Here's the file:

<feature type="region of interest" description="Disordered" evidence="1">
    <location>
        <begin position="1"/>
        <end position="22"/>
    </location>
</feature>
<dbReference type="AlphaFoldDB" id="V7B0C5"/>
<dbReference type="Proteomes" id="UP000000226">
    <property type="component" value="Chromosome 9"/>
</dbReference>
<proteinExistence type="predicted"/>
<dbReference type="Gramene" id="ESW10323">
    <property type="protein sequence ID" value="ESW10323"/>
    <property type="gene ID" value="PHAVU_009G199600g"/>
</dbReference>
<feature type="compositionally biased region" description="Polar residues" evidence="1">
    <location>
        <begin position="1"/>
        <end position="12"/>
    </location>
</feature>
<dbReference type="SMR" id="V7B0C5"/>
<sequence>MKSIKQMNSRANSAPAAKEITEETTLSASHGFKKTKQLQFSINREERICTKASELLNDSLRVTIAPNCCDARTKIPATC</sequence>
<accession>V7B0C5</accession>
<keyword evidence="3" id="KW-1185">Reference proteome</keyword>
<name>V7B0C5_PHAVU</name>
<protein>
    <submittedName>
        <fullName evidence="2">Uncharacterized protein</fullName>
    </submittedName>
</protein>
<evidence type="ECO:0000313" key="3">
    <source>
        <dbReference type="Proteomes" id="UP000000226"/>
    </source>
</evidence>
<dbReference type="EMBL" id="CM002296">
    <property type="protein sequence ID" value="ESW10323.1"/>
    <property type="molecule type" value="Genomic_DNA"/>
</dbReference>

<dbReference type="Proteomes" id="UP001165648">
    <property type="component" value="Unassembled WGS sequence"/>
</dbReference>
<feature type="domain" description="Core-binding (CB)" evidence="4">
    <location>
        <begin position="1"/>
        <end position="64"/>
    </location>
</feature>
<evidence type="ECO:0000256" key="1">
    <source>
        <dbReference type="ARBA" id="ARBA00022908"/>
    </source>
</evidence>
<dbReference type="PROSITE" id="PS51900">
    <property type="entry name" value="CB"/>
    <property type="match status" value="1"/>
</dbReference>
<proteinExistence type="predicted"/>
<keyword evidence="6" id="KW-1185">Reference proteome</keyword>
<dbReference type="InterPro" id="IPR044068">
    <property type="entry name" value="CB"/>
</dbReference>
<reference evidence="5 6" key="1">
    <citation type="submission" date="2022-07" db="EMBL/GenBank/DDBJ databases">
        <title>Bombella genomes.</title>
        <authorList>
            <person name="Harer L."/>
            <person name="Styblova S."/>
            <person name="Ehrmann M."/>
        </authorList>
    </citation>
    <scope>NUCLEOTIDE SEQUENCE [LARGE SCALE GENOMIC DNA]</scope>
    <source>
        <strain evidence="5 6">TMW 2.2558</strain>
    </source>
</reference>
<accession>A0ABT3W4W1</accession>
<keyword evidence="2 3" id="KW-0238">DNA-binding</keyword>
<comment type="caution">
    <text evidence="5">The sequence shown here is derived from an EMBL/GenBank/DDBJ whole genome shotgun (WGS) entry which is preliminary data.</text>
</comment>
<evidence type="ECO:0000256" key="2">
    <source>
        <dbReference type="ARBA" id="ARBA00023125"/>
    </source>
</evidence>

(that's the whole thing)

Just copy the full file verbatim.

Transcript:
<feature type="region of interest" description="Disordered" evidence="1">
    <location>
        <begin position="1"/>
        <end position="22"/>
    </location>
</feature>
<dbReference type="AlphaFoldDB" id="V7B0C5"/>
<dbReference type="Proteomes" id="UP000000226">
    <property type="component" value="Chromosome 9"/>
</dbReference>
<proteinExistence type="predicted"/>
<dbReference type="Gramene" id="ESW10323">
    <property type="protein sequence ID" value="ESW10323"/>
    <property type="gene ID" value="PHAVU_009G199600g"/>
</dbReference>
<feature type="compositionally biased region" description="Polar residues" evidence="1">
    <location>
        <begin position="1"/>
        <end position="12"/>
    </location>
</feature>
<dbReference type="SMR" id="V7B0C5"/>
<sequence>MKSIKQMNSRANSAPAAKEITEETTLSASHGFKKTKQLQFSINREERICTKASELLNDSLRVTIAPNCCDARTKIPATC</sequence>
<accession>V7B0C5</accession>
<keyword evidence="3" id="KW-1185">Reference proteome</keyword>
<name>V7B0C5_PHAVU</name>
<protein>
    <submittedName>
        <fullName evidence="2">Uncharacterized protein</fullName>
    </submittedName>
</protein>
<evidence type="ECO:0000313" key="3">
    <source>
        <dbReference type="Proteomes" id="UP000000226"/>
    </source>
</evidence>
<dbReference type="EMBL" id="CM002296">
    <property type="protein sequence ID" value="ESW10323.1"/>
    <property type="molecule type" value="Genomic_DNA"/>
</dbReference>

<dbReference type="Proteomes" id="UP001165648">
    <property type="component" value="Unassembled WGS sequence"/>
</dbReference>
<feature type="domain" description="Core-binding (CB)" evidence="4">
    <location>
        <begin position="1"/>
        <end position="64"/>
    </location>
</feature>
<evidence type="ECO:0000256" key="1">
    <source>
        <dbReference type="ARBA" id="ARBA00022908"/>
    </source>
</evidence>
<dbReference type="PROSITE" id="PS51900">
    <property type="entry name" value="CB"/>
    <property type="match status" value="1"/>
</dbReference>
<proteinExistence type="predicted"/>
<keyword evidence="6" id="KW-1185">Reference proteome</keyword>
<dbReference type="InterPro" id="IPR044068">
    <property type="entry name" value="CB"/>
</dbReference>
<reference evidence="5 6" key="1">
    <citation type="submission" date="2022-07" db="EMBL/GenBank/DDBJ databases">
        <title>Bombella genomes.</title>
        <authorList>
            <person name="Harer L."/>
            <person name="Styblova S."/>
            <person name="Ehrmann M."/>
        </authorList>
    </citation>
    <scope>NUCLEOTIDE SEQUENCE [LARGE SCALE GENOMIC DNA]</scope>
    <source>
        <strain evidence="5 6">TMW 2.2558</strain>
    </source>
</reference>
<accession>A0ABT3W4W1</accession>
<keyword evidence="2 3" id="KW-0238">DNA-binding</keyword>
<comment type="caution">
    <text evidence="5">The sequence shown here is derived from an EMBL/GenBank/DDBJ whole genome shotgun (WGS) entry which is preliminary data.</text>
</comment>
<evidence type="ECO:0000256" key="2">
    <source>
        <dbReference type="ARBA" id="ARBA00023125"/>
    </source>
</evidence>